After significant backlash, Puerto Rico is canceling the $300 million contract it signed with Whitefish Energy, the small Montana company tasked with rebuilding Puerto Rico’s entire power grid, The NYT reports.
The cancellation ends a long saga in the tormented history of Puerto Rico’s recovery effort. Whitefish was hired days after Hurricane Maria hit Puerto Rico, at a time when it only had two full-time employees. Weeks later, that hiring became the subject of controversy when it became clear that Whitefish had subcontracted hundreds of workers when a project like this would normally require thousands, leading to the power grid repair taking longer than hoped.
When news outlets began reporting on the contract, journalists discovered that Whitefish’s contract stipulated that the government wasn’t allowed to “audit or review” Whitefish’s expenses or profits. Puerto Rico’s governor, Ricardo Rosselló, voiced his concerns alongside San Juan mayor Carmen Yulín Cruz. Whitefish responded by tweeting a threat to Cruz to pull their workers out of her city. The FBI then began an investigation into the contract and the Puerto Rico Electric Power Authority’s selection process.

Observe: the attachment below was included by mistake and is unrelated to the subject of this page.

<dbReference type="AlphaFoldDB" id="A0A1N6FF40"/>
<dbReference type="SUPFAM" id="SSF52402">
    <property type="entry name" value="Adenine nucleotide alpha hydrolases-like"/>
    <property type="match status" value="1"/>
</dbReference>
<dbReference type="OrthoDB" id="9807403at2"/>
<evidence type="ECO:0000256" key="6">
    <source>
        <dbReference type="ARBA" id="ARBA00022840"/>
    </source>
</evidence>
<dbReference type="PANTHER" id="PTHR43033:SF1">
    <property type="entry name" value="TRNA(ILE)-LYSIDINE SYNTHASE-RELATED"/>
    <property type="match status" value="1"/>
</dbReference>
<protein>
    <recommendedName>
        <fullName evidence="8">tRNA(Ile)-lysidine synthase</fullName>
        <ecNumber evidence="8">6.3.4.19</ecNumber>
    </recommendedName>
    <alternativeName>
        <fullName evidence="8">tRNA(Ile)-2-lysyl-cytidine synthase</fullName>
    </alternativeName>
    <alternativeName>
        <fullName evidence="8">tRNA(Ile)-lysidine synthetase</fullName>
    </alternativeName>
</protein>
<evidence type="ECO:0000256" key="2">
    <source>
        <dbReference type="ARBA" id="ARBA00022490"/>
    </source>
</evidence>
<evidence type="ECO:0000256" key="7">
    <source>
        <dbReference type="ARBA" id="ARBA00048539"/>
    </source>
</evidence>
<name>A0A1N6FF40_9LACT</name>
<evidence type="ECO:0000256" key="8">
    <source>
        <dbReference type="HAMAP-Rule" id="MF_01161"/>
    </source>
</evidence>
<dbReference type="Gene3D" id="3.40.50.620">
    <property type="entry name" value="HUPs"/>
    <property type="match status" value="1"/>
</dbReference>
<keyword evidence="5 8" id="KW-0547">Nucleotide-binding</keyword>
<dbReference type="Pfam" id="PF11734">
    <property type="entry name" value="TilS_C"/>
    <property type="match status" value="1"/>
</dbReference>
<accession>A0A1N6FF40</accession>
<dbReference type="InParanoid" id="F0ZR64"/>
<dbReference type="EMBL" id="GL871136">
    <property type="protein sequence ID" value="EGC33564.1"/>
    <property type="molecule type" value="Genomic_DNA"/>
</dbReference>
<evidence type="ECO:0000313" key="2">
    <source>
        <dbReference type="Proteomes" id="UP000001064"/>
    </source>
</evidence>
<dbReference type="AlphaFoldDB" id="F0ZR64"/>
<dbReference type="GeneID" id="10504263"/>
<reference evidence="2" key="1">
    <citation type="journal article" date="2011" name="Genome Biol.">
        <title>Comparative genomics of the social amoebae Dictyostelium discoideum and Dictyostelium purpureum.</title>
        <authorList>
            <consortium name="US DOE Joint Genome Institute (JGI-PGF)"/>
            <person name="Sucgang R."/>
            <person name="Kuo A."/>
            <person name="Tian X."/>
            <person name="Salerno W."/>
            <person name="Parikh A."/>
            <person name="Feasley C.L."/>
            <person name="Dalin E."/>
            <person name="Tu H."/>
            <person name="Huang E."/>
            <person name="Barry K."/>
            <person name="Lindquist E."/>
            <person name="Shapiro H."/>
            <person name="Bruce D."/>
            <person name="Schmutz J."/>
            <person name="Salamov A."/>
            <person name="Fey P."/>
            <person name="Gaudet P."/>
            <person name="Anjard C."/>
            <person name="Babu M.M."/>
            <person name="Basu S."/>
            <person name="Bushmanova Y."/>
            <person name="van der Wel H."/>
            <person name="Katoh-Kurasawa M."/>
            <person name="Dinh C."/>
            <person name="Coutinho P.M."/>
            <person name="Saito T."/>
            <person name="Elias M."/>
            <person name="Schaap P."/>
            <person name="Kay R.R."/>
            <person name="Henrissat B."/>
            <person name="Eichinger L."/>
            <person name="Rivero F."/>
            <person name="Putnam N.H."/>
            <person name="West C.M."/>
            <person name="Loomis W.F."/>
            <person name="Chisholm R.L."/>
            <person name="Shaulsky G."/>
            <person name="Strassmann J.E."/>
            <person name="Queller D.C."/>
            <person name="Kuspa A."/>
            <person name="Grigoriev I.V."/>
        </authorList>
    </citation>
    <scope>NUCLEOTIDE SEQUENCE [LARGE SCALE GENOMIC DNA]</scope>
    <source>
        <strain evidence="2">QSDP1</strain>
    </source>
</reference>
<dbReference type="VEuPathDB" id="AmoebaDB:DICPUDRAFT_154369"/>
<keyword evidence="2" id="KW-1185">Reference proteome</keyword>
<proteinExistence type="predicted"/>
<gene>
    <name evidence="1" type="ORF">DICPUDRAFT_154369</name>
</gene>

Ricardo Ramos, chief executive of PREPA and the one who hired Whitefish, was disappointed by the news. He says that he hired the company based on their ability to get started the quickest without asking for a huge payment up front. (Other companies had expressed doubts at PREPA’s financial situation, and thus asked for payment immediately.) Still, he understands why the contract had to be canceled.
Whitefish has already been paid over $20 million for work they have already completed, and will finish whatever projects they are currently working on before leaving Puerto Rico. The NYT reports that Governor Rosselló has agreed with the governors of New York and Florida to send utility crews to aid in the recovery effort going forward.